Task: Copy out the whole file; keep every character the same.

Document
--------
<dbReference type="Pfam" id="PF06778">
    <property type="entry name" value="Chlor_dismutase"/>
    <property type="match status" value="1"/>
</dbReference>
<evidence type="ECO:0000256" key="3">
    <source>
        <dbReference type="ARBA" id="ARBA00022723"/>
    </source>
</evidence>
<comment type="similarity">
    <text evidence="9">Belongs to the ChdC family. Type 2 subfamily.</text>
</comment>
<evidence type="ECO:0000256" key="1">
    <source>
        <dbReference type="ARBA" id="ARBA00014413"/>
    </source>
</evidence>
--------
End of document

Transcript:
<dbReference type="Pfam" id="PF06778">
    <property type="entry name" value="Chlor_dismutase"/>
    <property type="match status" value="1"/>
</dbReference>
<evidence type="ECO:0000256" key="3">
    <source>
        <dbReference type="ARBA" id="ARBA00022723"/>
    </source>
</evidence>
<comment type="similarity">
    <text evidence="9">Belongs to the ChdC family. Type 2 subfamily.</text>
</comment>
<evidence type="ECO:0000256" key="1">
    <source>
        <dbReference type="ARBA" id="ARBA00014413"/>
    </source>
</evidence>